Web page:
Where are the Nine?

Apr 15, 2014 2067

Where-are-the-NineAn intriguing thing happened to Jesus. He was travelling along the border between Samaria and Galilee. (Luke 17:11–19). By the way, pay attention to that. Because wonderful things happen on the borders of our religious existence! Ten lepers met him and cried out to him, “Jesus, Lord, have mercy on us!”

Jesus healed them ­– he healed the whole lot of them. He did it in an odd way. He sent them to show themselves to the priests, which was what people who had been healed had to do, and the gospel tells us that it was as they went that they were healed. In other words he told them to act like people who had been healed, or we might say, to act in faith, and it was as they obeyed in faith that they were healed. That’s interesting. But what happened next is even more interesting.

One of them came back to thank Jesus; the other nine didn’t. And the one who came back was – wait for it – a Samaritan.

We usually use this story to illustrate gratitude, and rightly so. But here is what intrigues me…

Jesus asked,

“Weren’t ten cleansed? Where are the other nine? No one returned to praise God except this foreigner?” Then Jesus said to him, “Get up and go. Your faith has healed you.” (Luke 17:17–19, CEB).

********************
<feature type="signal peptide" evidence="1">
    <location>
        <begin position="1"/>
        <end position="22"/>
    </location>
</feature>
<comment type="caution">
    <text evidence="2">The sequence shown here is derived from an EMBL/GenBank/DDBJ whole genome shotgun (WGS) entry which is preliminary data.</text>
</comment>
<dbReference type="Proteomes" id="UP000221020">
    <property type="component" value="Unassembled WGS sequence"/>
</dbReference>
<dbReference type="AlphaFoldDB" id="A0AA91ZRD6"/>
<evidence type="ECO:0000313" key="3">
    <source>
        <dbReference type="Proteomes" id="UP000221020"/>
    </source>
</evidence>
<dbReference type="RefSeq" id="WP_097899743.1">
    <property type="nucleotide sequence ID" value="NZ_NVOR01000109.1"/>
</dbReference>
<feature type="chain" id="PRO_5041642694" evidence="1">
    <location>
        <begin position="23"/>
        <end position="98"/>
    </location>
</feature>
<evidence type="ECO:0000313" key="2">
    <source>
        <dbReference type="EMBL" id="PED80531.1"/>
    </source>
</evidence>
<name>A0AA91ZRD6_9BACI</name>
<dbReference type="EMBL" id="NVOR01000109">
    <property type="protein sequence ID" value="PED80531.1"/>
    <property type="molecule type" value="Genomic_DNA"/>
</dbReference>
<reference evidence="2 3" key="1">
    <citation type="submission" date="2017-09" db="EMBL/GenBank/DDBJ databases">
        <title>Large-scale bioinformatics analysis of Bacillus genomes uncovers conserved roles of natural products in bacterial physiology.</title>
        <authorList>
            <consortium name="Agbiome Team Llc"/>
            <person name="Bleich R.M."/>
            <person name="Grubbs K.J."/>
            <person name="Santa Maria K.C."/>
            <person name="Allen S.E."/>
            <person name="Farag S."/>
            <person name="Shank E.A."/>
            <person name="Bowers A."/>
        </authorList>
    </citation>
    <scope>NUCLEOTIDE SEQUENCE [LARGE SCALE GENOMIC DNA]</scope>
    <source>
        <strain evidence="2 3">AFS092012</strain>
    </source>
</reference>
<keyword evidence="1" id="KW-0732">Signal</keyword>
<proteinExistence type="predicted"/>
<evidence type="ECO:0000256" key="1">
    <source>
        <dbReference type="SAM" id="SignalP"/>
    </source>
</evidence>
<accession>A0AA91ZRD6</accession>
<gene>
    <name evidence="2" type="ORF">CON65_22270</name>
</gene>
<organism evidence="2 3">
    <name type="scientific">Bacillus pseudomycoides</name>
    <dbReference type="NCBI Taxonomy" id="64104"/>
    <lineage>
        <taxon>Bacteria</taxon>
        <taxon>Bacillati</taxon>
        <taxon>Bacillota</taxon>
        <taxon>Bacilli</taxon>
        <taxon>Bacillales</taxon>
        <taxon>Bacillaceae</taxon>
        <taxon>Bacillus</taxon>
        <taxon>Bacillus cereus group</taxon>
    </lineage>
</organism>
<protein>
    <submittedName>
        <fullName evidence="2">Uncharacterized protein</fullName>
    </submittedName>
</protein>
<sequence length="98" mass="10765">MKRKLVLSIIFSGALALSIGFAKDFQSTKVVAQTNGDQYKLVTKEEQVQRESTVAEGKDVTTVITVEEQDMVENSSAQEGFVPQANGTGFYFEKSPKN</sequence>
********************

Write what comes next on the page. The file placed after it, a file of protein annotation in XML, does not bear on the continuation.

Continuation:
Now, here is the point: we should never forget that all ten had had enough faith to believe, and all ten had been cleansed. Perhaps the other nine were even grateful, in their own way. How could you not be?

But there was only one who truly understood, whose heart was truly touched, who truly appreciated what Jesus had done, and whose life was radically changed for the better in a deeper, more powerful way. The words of Christ to him seem to indicate that somehow, his healing was more complete than that of the other nine. Because he came back, because he threw himself at Jesus’ feet, and fully acknowledged him as Lord.

Perhaps the lesson here is not so much about gratitude, but an even more important lesson is that the grace of Jesus Christ is greater than we have ever imagined.

Perhaps the lesson here is that there are many who have enjoyed the blessings of the gospel in this world, but few who really start to understand and appreciate what their salvation means, and what it cost, and just how much it is all of Christ and not of themselves.

Sadly, Christians all too often take the gospel for granted. The “Samaritans” don’t. And perhaps… just perhaps… the “Samaritans” actually often “get it” a whole lot more than those who define themselves as the people of God.

Perhaps there will be many more “Samaritans” in the kingdom of heaven than we ever expected. Perhaps some of the nine will never come back, although they may be happily thinking that they are worshipping God in their churches.

It’s time for a reality check. Have you understood the gospel? Really?

Eliezer Gonzalez


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